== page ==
An official website of the United States government
Here's how you know
A .mil website belongs to an official U.S. Department of Defense organization in the United States.
A lock (lock ) or https:// means you’ve safely connected to the .mil website. Share sensitive information only on official, secure websites.

News Search
NEWS | March 1, 2019

JBC recognizes progress, diversity during Black History Month

By Airman 1st Class Joshua R. Maund Joint Base Charleston Public Affairs

Service members and members of the community gathered at the Chapel Annex Feb. 27, 2019, for the National African American Black History Month Celebration hosted by the Special Observance Committee at Joint Base Charleston, S.C.

Black History Month is the annual celebration of the cultural and social contributions of African-Americans and their impact on the United States.

To start off the event, Capt. Thomas Simmons, 628th Air Base Wing chaplain, gave a passionate invocation fused with themes of hope and unity.

“As we know this month in our great nation as Black History Month, we need to realize that it is all of our history,” said Simmons. “May the day come when no month need be separately divided. May we be mission-ready, together, as the defenders of this great nation, under God, with liberty and justice for all.”

Following the invocation, Col. Terrence Adams, the 628th Air Base Wing and JBC’s first black base commander, provided the opening remarks to the ceremony.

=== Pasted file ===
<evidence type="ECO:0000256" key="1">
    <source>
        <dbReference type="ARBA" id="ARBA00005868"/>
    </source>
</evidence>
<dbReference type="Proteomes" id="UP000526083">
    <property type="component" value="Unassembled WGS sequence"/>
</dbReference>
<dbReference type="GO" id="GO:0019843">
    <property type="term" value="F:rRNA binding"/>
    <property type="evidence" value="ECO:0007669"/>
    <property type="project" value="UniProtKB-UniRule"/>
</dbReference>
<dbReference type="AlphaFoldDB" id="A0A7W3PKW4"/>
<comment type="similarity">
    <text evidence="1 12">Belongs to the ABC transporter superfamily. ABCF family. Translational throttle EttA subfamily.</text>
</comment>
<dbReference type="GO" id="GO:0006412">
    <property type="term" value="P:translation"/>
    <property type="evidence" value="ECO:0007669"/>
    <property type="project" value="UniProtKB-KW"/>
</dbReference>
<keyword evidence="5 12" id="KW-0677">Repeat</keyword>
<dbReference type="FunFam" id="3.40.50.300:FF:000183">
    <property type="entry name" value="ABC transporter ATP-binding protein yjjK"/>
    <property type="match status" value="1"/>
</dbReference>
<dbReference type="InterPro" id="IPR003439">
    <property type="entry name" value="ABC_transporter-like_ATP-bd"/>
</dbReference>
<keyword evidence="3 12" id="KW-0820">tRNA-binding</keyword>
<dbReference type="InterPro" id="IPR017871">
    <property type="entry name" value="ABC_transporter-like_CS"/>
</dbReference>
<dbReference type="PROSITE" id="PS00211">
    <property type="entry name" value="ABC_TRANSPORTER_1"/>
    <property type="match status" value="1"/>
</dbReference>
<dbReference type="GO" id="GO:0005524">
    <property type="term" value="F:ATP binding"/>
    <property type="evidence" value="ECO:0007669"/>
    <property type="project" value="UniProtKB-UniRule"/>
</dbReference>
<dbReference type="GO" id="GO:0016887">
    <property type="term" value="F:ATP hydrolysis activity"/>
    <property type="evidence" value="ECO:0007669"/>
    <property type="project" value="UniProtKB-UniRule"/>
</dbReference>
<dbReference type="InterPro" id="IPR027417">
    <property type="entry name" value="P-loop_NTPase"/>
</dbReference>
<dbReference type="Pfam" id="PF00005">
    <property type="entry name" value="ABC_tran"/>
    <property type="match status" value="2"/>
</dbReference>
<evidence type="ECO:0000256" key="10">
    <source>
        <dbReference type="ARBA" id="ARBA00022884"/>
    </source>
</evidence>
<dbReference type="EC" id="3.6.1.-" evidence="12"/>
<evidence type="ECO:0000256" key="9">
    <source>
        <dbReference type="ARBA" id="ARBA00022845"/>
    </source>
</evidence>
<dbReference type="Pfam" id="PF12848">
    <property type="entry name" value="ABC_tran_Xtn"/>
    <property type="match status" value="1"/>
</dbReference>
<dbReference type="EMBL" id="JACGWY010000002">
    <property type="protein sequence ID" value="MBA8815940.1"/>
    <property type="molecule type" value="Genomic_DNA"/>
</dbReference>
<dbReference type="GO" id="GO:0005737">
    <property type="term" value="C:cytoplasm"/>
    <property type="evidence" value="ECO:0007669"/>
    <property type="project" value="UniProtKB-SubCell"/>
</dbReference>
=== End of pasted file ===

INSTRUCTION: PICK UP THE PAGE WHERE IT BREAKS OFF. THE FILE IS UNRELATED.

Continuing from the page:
“Regardless of our backgrounds, we are all Airmen … Regardless of our backgrounds we are all Americans. As commander, it is important to me to highlight not only black-history, but all the customs and traditions, which make each culture within the force so great.”

Black artists from within the JBC community then performed original works and covers of important songs, hymns and poems, which highlighted the struggles and the need for change during the Civil Rights movement of the 20th century. For example, Toby Housey, 628th ABW Equal Opportunity officer, performed “Change Is Gonna Come,” written by Sam Cooke, which was selected for preservation in the Library of Congress in 2007, as the song was deemed "culturally, historically or aesthetically important to the Civil Rights era.”

Councilwoman Harriet Holman, Dorchester County’s first black-female council member and keynote speaker of the event, attributed much of her successes in life to those who came before her and laid the groundwork for her to become what she is today.

“The world is not a perfect place, but it has changed a lot since 1964,” said Holman. “Because of the ones who came before us, I am able to stand in front of you all today as a college graduate, a prior commissioned officer in the military, and the first black woman to hold a seat on the Dorchester County Council.”

She went on to describe the large migration of blacks after the emancipation and how it intertwined with and was integral to American culture and what it has grown into today. The culturally diverse crowd gave Holman a standing ovation.

The event highlighted the diversity of the Air Force while also strengthening its sense of unity among the service members and their communities.